Children spend a large portion of their lives learning, sharing meals, and socializing in school, and teachers, teacher’s assistants, and other school staff will get to know your child on an individual and personal level. The school team will quickly learn about how your child functions in school and what goals might be needed to ensure her success in school. If your daughter were to be diagnosed with ASD, you will likely meet with the school team several times a year at parent-teacher conferences and other meetings such as Individualized Education Plan (IEP) meetings.
Federal law provides for procedural safeguards to ensure your child receives the supports and accommodations needed to help her make progress and work towards her potential. If you feel that your daughter is not making progress or that the school is not meeting her needs, speak up and ask questions! Include related documentation to support or convey your concerns.
Special Education Teacher/General Education Teacher: Depending on the needs of your daughter and what type of classroom she
is in, she may receive instruction from a special education teacher and/or a
general education teacher. Special education teachers are trained to work with
students who present with various disabilities. In general, teachers make
themselves formally available to discuss academic growth at least twice a year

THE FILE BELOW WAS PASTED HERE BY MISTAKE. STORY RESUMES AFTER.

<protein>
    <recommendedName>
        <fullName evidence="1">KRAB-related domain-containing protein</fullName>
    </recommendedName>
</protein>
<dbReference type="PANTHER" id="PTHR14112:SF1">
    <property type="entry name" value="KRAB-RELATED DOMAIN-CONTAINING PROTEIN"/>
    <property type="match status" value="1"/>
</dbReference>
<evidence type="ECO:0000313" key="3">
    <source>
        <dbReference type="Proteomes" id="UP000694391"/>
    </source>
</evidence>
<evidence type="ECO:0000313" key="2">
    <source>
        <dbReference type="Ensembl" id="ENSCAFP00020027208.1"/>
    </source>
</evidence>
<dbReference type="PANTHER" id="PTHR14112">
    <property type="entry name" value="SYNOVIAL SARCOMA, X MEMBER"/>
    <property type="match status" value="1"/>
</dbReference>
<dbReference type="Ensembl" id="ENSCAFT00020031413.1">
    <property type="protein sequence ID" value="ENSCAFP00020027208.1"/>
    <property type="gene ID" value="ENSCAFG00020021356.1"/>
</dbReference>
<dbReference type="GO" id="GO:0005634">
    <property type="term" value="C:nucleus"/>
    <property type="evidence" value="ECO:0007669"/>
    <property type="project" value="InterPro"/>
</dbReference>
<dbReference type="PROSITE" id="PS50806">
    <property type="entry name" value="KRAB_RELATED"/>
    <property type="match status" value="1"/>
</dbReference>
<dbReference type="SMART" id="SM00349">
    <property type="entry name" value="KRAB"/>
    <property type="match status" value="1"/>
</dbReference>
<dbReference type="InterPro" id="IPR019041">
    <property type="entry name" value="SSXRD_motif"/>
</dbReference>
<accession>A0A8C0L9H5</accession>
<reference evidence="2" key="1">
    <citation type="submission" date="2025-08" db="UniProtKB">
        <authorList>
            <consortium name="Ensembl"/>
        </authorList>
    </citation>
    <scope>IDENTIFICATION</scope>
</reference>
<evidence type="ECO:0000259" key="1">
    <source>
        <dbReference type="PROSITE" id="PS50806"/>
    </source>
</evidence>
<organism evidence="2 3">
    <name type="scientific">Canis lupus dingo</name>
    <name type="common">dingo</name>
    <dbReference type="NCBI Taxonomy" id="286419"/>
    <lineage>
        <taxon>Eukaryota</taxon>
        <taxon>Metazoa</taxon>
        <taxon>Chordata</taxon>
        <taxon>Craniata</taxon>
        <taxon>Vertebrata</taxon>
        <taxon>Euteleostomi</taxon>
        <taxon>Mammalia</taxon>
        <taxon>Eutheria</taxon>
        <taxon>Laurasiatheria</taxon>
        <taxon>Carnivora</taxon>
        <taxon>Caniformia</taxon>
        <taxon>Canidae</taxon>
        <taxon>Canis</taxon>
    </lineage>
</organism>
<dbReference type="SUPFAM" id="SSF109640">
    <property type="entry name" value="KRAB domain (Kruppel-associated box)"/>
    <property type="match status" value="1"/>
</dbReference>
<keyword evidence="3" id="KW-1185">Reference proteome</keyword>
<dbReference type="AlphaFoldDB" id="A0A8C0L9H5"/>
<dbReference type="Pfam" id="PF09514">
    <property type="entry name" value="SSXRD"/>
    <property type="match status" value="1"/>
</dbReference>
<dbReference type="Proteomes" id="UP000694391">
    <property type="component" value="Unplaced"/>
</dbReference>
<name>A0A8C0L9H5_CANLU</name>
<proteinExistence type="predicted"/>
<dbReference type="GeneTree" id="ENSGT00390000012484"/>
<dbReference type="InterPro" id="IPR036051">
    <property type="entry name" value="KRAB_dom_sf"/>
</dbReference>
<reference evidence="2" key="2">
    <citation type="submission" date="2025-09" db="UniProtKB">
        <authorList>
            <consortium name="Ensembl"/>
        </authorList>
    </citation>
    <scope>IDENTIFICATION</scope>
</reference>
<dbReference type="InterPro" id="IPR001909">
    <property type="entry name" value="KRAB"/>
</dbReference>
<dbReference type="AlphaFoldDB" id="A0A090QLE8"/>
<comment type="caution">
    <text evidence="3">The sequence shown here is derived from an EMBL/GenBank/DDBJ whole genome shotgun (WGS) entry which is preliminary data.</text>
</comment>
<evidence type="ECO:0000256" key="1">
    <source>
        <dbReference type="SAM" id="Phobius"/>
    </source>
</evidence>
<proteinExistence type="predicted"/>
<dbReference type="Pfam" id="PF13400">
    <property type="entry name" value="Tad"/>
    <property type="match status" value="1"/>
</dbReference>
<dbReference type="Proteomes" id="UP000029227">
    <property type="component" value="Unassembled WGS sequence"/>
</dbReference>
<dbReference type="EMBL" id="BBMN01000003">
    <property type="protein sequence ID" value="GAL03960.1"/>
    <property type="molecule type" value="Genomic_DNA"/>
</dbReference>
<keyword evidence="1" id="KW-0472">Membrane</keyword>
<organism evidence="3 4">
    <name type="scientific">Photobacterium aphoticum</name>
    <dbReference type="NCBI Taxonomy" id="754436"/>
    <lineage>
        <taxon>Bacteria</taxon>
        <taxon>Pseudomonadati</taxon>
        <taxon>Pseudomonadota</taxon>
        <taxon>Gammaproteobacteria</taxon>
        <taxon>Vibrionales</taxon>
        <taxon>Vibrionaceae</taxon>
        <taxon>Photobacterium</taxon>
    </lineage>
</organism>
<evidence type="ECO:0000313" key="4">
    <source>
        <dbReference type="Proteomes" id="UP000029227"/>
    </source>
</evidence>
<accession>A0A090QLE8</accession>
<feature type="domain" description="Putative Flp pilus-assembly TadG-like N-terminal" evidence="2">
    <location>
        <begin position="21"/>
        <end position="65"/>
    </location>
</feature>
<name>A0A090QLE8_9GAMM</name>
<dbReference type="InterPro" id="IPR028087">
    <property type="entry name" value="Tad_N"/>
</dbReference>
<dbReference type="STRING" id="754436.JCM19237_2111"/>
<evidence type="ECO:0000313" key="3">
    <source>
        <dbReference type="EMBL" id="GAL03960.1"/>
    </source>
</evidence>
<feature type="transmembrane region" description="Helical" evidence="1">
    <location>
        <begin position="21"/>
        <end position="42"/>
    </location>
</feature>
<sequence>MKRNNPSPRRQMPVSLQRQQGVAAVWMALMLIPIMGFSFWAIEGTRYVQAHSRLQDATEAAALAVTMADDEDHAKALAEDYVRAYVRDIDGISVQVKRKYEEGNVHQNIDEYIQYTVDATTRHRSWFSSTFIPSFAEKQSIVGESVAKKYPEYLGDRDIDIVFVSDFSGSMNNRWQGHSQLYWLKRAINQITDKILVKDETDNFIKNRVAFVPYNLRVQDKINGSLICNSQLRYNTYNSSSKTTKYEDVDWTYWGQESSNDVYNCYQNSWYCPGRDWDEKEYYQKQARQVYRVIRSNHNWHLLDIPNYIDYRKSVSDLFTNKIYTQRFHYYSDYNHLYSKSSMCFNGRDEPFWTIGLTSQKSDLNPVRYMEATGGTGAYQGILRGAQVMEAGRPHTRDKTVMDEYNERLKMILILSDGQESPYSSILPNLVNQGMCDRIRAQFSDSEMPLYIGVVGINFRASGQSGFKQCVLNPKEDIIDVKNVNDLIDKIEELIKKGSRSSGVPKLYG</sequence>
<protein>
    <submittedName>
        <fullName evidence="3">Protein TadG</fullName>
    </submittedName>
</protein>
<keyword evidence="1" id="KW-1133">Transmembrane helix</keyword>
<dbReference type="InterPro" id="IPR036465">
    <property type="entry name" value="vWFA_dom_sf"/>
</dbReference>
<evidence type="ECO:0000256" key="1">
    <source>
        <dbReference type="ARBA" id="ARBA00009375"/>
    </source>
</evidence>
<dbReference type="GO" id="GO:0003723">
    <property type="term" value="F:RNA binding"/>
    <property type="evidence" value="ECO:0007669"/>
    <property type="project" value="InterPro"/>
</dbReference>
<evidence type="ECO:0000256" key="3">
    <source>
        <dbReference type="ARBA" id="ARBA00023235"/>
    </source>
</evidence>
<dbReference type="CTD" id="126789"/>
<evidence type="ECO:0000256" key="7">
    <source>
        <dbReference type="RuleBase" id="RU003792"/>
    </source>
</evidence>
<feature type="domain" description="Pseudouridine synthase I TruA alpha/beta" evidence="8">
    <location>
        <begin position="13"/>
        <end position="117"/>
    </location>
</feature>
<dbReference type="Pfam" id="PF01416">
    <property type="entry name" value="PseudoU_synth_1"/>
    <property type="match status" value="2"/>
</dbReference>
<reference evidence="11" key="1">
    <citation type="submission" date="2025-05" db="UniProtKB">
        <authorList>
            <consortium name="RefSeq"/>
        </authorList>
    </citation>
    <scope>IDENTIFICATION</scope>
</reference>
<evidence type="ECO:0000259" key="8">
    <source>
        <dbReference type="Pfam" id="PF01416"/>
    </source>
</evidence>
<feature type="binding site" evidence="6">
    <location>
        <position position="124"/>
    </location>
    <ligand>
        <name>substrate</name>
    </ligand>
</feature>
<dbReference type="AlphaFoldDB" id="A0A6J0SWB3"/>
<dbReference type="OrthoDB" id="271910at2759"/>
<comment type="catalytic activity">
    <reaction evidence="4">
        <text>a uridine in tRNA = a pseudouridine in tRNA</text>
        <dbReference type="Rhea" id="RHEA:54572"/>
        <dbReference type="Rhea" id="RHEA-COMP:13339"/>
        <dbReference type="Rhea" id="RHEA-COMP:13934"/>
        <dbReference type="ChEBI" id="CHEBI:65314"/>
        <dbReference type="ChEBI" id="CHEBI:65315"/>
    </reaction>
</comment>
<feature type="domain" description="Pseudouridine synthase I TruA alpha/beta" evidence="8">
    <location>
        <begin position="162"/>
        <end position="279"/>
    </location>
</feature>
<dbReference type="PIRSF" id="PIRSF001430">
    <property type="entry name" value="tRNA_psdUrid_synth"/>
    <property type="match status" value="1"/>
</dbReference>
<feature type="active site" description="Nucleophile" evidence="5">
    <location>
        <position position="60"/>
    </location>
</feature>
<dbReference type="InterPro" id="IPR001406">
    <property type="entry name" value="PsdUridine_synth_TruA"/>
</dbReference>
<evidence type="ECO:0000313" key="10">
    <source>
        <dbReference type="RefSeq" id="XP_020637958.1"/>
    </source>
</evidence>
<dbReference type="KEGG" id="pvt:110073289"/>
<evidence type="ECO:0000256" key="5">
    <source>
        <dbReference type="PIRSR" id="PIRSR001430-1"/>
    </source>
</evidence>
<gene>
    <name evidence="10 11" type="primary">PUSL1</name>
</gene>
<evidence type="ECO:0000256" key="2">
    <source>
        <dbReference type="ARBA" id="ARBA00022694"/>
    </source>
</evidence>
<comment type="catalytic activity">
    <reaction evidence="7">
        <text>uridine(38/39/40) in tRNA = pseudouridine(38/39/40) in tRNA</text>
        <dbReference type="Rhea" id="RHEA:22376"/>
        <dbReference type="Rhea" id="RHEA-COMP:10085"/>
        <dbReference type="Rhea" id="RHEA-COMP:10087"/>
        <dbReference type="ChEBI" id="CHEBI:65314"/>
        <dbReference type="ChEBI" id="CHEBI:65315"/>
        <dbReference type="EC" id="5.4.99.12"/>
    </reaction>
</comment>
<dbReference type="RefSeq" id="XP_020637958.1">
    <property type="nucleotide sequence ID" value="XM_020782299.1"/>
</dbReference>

at parent-teacher conferences. When you have questions or concerns about your
daughter’s academic or social progress at school, request extra meetings with teachers or the school team. If there are barriers in place that are slowing progress, the teacher can work with you and the team in order to
address those barriers.
Teacher’s Assistants and Aides (Paraprofessionals): It’s possible for your daughter to have multiple teacher’s aides in the
classroom. Their role is to assist the teacher in maintaining a safe and
effective teaching environment. They may implement the education and behavior
intervention plans developed for your child and/or other accommodations made so
that your daughter has the appropriate support to work towards mastery of the
goals on her IEP. There can be limitations on what exactly the teacher’s aide
can do and this can vary by state. For example, in New York, a teacher’s aide
with a teaching assistant certificate is allowed to provide direct instruction
to students under the supervision of the certified teacher. You can request
that the teacher’s aides also be present during team meetings. They will also
know your child very well and may be able to provide additional information on